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South African President Cyril Ramaphosa gestures behind a driver's seat of a Nissan Navara, after an announcement at Nissan's plant in Rosslyn, near Pretoria, South Africa April 10, 2019. [Reuters]
The South African arm of Nissan will spend 3 billion rand (Sh21.3 billion) equipping its local plant to build the Japanese carmaker’s new Navara model, the unit’s boss said yesterday.

Capacity at Nissan’s plant in Rosslyn, near Pretoria, will increase by 30,000 units in the first phase, Mike Whitfield, managing director at Nissan South Africa said, while the plant’s permanent headcount will increase by 400.

“Today, we’re able to announce that the Nissan South Africa Rosslyn facility will build the entire model range Nissan Navara for both local and export (markets),” Whitfield said at an event to announce the investment.

While production operations elsewhere will also build the new Navara, a pick-up, Nissan South Africa will supply the local and continental market.

SEE ALSO: Renault to cut 15,000 jobs in 'vital' cost-cutting plan

Whitfield said his unit had to beat other global Nissan production operations to win the right to produce the Navara - a victory for his unit and also South African President Cyril Ramaphosa (pictured) ahead of elections in May.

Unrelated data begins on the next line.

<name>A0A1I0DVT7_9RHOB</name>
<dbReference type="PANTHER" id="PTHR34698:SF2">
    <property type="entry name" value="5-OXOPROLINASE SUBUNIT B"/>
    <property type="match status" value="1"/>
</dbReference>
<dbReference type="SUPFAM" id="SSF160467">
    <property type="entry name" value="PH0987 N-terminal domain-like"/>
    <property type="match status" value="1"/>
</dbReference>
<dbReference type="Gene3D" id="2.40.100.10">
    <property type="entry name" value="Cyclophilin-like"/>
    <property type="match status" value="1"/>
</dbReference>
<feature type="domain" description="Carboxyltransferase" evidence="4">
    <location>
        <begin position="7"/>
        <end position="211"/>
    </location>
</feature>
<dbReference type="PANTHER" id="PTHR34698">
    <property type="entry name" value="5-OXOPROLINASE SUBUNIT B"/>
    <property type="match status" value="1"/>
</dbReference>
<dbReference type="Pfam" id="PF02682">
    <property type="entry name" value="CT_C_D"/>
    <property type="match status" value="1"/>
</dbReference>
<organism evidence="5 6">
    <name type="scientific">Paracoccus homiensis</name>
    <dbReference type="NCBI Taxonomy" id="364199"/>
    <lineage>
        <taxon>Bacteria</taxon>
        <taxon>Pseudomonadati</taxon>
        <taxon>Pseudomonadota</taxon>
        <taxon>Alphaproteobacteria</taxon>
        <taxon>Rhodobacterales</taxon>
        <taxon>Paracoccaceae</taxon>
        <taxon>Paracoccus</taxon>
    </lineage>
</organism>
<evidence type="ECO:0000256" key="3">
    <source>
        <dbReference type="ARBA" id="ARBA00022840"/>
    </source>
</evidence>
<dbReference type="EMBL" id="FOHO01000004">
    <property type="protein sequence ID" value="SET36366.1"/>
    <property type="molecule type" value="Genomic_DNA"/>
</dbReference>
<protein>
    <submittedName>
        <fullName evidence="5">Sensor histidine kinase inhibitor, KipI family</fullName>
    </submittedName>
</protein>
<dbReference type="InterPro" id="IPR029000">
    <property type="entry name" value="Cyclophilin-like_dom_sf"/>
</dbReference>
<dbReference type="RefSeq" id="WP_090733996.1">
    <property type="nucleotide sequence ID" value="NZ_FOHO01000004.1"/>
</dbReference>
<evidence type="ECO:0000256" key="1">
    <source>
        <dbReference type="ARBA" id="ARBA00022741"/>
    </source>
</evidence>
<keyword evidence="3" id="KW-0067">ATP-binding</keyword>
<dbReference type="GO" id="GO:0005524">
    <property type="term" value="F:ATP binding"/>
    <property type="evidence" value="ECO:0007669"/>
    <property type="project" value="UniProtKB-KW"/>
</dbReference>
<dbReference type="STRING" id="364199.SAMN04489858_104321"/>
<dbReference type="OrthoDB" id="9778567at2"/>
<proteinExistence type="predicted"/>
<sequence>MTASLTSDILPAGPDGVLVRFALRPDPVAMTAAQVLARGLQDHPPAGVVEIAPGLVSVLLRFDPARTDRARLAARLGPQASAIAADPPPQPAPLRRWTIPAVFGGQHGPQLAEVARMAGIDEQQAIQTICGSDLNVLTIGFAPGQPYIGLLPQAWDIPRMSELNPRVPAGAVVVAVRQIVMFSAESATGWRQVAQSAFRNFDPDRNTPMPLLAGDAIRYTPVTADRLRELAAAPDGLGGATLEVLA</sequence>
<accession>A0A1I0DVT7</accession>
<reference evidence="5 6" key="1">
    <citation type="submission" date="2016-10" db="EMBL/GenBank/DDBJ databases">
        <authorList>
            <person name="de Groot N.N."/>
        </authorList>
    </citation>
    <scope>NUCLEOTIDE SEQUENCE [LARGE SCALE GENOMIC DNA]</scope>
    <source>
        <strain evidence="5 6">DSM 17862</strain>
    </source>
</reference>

Ramaphosa, who was at the event on Wednesday, is trying to secure $100 billion in investment into South Africa within five years.

While he has had some success, he is contending with a sluggish economy and a legacy of corruption and mismanagement, knocking confidence in Africa’s most industrialised economy.

Ramaphosa said Nissan’s investment marked a “milestone” in his drive, and was a vote of confidence in South Africa. In common with many global carmakers, Nissan doesn’t currently have any significant production operations in sub-Saharan Africa outside South Africa, which it entered in 1963 and is the only substantial market for new cars in the region.

However Nissan, and many rivals, are hoping that will change.

South African President Cyril Ramaphosa Nissan
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